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Hobbits . . . again

12 December 2014

by Stephen Brown


PETER JACKSON's overblown Hobbit  trilogy of films reaches its climax in cinemas today with The Hobbit: The Battle of Five Armies (Cert. 12A).

J. R. R. Tolkien's mythological story was first published in 1937, before The Lord of the Rings (1954-55). Depending on which edition you read, The Hobbit, including appendices, takes under 400 pages to tell its story. The three films add up to nearly eight hours.

If you're short of time, then DVDs, working an extra frame per second, will be a quicker watch. Call me cynical, but haven't Warner Brothers thought why make money once when you can do so thrice? After all, it worked for the Lord of the Rings cycle. Yes, but there were three books (each longer than the sole Hobbit tale) to draw on.

This instalment was originally to be called There and Back Again (Tolkien's alternative title to the book), which would have been more apt, given how strong a sense of déjà vu the film gives off. Like the poor, the demon dragon Smaug (voiced by Benedict Cumberbatch) is always with us, threatening to rampage and destroy Middle-earth. Something must be done. A few battles later, it is accomplished with the aid of five scriptwriters, the director's undoubted creative skills, and omnipresent CGI. The journey of the hobbit Bilbo Baggins (Martin Freeman) finally reaches its conclusion. We are not left intrigued and dangling as we were after the second episode.

The route that this film takes to concluding the story is a sombre one, the visuals reflecting its emotional tones. Ralph, at the end of William Golding's Lord of the Flies "wept for the end of innocence, the darkness of man's heart". Perhaps some who see this new film will do likewise; for it's the overlong and repetitious battle scenes that draw attention to humanity's unremitting inability to settle its differences amicably. The film picks up on Tolkien's ravaged First World War experiences. Militarism will never bring salvation. As the film asserts, "There's a more important thing to be fighting rather than one another." And that is, defeating our own covetousness and self-aggrandisement.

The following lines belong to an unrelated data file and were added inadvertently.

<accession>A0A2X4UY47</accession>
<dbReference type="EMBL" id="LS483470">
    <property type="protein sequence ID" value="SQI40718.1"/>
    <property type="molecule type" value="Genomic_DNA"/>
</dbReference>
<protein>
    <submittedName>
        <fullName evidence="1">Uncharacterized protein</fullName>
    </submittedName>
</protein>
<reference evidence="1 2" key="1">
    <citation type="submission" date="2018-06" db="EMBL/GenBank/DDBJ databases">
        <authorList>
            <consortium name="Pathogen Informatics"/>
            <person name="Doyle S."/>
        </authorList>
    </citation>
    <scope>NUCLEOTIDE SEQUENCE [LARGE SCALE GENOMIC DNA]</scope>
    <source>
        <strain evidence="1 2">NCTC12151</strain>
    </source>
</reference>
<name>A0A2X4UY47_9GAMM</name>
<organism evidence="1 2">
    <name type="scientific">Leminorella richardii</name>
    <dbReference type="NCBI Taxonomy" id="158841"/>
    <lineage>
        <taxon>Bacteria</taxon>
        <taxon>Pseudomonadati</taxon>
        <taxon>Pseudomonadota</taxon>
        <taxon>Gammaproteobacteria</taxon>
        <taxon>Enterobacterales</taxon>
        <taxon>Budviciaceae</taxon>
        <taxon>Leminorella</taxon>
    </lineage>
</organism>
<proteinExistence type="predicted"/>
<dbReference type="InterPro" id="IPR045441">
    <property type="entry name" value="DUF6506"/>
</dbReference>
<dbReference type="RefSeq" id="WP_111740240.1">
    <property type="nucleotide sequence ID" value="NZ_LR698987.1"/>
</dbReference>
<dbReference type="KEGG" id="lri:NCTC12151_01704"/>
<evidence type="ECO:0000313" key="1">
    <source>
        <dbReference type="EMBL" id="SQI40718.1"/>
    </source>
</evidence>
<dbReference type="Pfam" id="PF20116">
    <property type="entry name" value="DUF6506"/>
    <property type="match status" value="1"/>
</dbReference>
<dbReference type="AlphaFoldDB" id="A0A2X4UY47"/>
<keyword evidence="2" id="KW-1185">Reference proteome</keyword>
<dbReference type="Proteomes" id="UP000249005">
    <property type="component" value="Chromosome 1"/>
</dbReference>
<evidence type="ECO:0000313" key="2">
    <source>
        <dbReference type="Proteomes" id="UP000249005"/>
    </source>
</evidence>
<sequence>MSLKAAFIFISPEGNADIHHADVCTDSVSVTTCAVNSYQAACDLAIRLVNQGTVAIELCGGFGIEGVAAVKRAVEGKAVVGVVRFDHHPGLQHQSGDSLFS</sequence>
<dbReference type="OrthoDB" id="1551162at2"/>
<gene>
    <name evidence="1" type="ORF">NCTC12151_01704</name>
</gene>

We are given such instances of Tolkien's profound faith throughout the picture. These often are articulated by Gandalf the Wizard. Ian McKellen deliberately voiced the part in the manner of the author himself. Custodianship of the ring has been given to a most unlikely person, Baggins, empowering him to be saviour of Middle-earth. He shows pity where others would have chosen might.

Baggins has soared above the moral backwardness of the dwarves and others with whom he has kept company. He may now return to his beloved home set in a green and pleasant land, sadder and wiser; but that's the price any of us pay for personal spiritual growth. But what feels strangely at odds with Hobbit 3's summative mantra, "Even the smallest person can change the course of the future," is the sheer scale of this monster of a movie - the sixth about the ring. It's time to move on to less ambitious projects, Mr Jackson.

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